The North Face has been making a strong push in the hiking market, and one of our favorite products has been their Ultra GTX shoe. We put the latest 110 version through three seasons of extended use and came away very impressed with its overall comfort and performance. Among the low-top hiking competition, it’s a standout in terms of stability, grip across nearly all surfaces, and protection. Below we break down the Ultra 110’s comfort, weight, traction, waterproofing, durability, fit, and more. To see how the Ultra 110 GTX stacks up, see our article on the best lightweight hiking shoes.
 

Performance

Comfort

The North Face may label the Ultra 110 GTX as a trail runner, but we disagree. It’s too hot and weighs too much for serious running, but happens to be one of the most well-rounded hiking models we’ve tested. All in all, this is a very comfortable shoe—we’ve worn it on numerous all-day hikes and have loaded it down with 35+ pounds of backpacking gear without complaints from my feet. The ESS shank underfoot helps take the sting out of a rough trail and sharp rocks, and the substantial TPU toe cap is thick and quite large for a hiking shoe. In many ways, it feels like a low-top version of a midweight boot (although it doesn’t take as long to break in). Those who like a light and nimble design may prefer something like the Salomon X Ultra 3, but The North Face is the better option for heavy loads and technical trails.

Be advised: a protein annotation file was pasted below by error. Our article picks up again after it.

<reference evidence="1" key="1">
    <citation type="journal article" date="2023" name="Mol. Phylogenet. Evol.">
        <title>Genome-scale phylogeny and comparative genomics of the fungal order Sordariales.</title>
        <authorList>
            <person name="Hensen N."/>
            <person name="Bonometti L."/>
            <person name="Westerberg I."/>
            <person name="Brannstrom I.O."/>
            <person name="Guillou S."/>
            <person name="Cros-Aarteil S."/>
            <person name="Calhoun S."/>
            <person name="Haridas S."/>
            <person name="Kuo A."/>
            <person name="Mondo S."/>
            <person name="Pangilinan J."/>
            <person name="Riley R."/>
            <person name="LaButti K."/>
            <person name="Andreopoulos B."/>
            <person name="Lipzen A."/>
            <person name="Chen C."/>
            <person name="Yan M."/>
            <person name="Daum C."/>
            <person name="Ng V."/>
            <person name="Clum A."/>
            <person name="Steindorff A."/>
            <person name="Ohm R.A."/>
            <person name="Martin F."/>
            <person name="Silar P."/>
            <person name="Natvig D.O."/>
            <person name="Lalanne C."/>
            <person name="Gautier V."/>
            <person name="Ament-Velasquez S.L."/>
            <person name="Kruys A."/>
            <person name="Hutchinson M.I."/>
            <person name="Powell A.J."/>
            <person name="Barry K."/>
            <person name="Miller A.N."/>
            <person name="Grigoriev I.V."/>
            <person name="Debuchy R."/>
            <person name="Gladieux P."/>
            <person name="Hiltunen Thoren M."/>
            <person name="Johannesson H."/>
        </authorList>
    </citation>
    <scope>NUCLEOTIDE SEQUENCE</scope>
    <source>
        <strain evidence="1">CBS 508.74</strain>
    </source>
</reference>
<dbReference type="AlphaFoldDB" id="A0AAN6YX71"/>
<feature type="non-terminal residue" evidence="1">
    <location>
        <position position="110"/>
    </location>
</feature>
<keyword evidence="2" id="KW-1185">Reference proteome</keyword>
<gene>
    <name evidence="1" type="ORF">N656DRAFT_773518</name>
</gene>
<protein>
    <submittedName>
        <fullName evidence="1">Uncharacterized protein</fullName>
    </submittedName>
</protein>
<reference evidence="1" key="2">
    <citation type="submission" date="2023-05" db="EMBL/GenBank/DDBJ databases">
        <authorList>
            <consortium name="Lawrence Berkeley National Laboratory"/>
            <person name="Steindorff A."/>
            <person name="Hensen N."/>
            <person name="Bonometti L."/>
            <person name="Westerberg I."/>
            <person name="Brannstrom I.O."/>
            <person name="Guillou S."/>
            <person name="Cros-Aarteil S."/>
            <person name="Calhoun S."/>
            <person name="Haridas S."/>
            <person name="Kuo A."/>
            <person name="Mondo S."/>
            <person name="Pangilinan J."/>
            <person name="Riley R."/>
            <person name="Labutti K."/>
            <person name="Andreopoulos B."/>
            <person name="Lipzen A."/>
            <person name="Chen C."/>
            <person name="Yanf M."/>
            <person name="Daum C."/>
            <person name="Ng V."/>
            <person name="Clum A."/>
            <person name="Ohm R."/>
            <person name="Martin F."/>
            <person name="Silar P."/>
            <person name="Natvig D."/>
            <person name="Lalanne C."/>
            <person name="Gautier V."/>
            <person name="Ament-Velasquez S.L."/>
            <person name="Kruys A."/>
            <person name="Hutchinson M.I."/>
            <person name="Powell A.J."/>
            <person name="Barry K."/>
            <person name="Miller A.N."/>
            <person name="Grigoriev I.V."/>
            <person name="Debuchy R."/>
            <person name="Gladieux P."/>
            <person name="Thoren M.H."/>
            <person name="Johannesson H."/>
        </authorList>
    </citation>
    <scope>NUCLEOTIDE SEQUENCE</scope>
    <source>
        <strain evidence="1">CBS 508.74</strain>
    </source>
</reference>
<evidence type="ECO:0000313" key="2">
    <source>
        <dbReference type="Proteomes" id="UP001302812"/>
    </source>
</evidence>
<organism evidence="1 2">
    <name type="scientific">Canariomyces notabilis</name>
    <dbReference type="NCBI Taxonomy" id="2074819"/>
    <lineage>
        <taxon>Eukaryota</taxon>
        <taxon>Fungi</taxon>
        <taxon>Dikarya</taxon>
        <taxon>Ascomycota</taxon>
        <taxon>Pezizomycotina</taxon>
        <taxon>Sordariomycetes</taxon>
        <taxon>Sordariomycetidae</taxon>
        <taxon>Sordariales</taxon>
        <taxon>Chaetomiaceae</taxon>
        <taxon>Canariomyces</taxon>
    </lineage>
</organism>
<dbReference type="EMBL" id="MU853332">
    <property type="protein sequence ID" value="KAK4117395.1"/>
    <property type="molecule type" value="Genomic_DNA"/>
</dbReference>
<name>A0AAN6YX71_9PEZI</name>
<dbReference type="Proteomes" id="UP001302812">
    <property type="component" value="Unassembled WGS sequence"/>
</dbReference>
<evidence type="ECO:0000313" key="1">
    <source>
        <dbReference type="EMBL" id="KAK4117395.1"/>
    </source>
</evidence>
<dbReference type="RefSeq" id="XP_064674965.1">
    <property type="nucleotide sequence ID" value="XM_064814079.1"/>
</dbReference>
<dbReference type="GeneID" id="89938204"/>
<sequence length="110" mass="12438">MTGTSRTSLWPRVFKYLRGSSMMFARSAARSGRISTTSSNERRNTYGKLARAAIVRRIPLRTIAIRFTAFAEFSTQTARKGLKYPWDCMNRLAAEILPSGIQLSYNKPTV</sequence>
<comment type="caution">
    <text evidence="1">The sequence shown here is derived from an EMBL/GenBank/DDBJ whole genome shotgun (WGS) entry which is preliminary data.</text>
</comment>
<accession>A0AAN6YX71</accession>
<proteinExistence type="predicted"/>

The North Face Ultra 110 GTX (hiking)


Weight

My men’s size 9 weighs in at 1 pound 14.8 ounces for the pair, an ounce heavier than the listed weight, which puts the Ultra 110 on the heavy end of the hiking shoe spectrum. For reference, the Salomon X Ultra 3 GTX undercuts it by 3 ounces at 1 pound 10.8 ounces. However, the Ultra 110 is competitive with many popular models: Keen’s Targhee III Low WP is similar at 1 pound 14.8 ounces, and Merrell’s Moab 2 WP is heavier at 2 pounds 1 ounce. And those shoes feel fairly clunky by comparison—the Ultra 110s trail running roots give it a more athletic feel. Fast and light travelers will be happier with the X Ultra or a true lightweight trail runner like the Saucony Peregrine ISO (1 pound 5 ounces). But we think the weight is a fair tradeoff for The North Face’s level of protection, comfort, and support.
The North Face Ultra 110 GTX (toe protection)


Traction

A significant change from the previous Ultra 109 to the current 110 is the outsole design. The 109 provided decent traction, but our tread wore down very quickly on the granite and rough trails in Washington’s Central and North Cascades. The updated design, on the other hand, has proven to be much more long lasting. With over six months of use, there’s still plenty of tread left and the performance has been solid throughout its life. The tacky rubber grips very well on rock, the aggressive lugs dig in nicely on both soft ground and hardpack, and we’ve even found them to offer reliable traction in snow. The Salomon X Ultra 3 GTX still is the class leader in all-around traction, but the Ultra 110 is very close behind.
The North Face Ultra 110 GTX (traction)


Stability and Support

As mentioned above, we think the Ultra 110 is miscategorized as a trail runner. But the attributes that make it a poor running shoe also make it an excellent hiker. It has a wide and stable base, is just stiff enough for long slogs and heavy packs, and the shoe manages to remain very comfortable through it all. The 110 GTX does have a fairly rigid heel, which helps provide security on steep slopes and uneven trails, but isn’t too stiff for moving quickly. Overall, we think this is one of the best low-top shoes for ambitious day hikers and peak baggers, as well as the lightweight backpacking crowd.
The North Face Ultra 110 GTX (fall colors)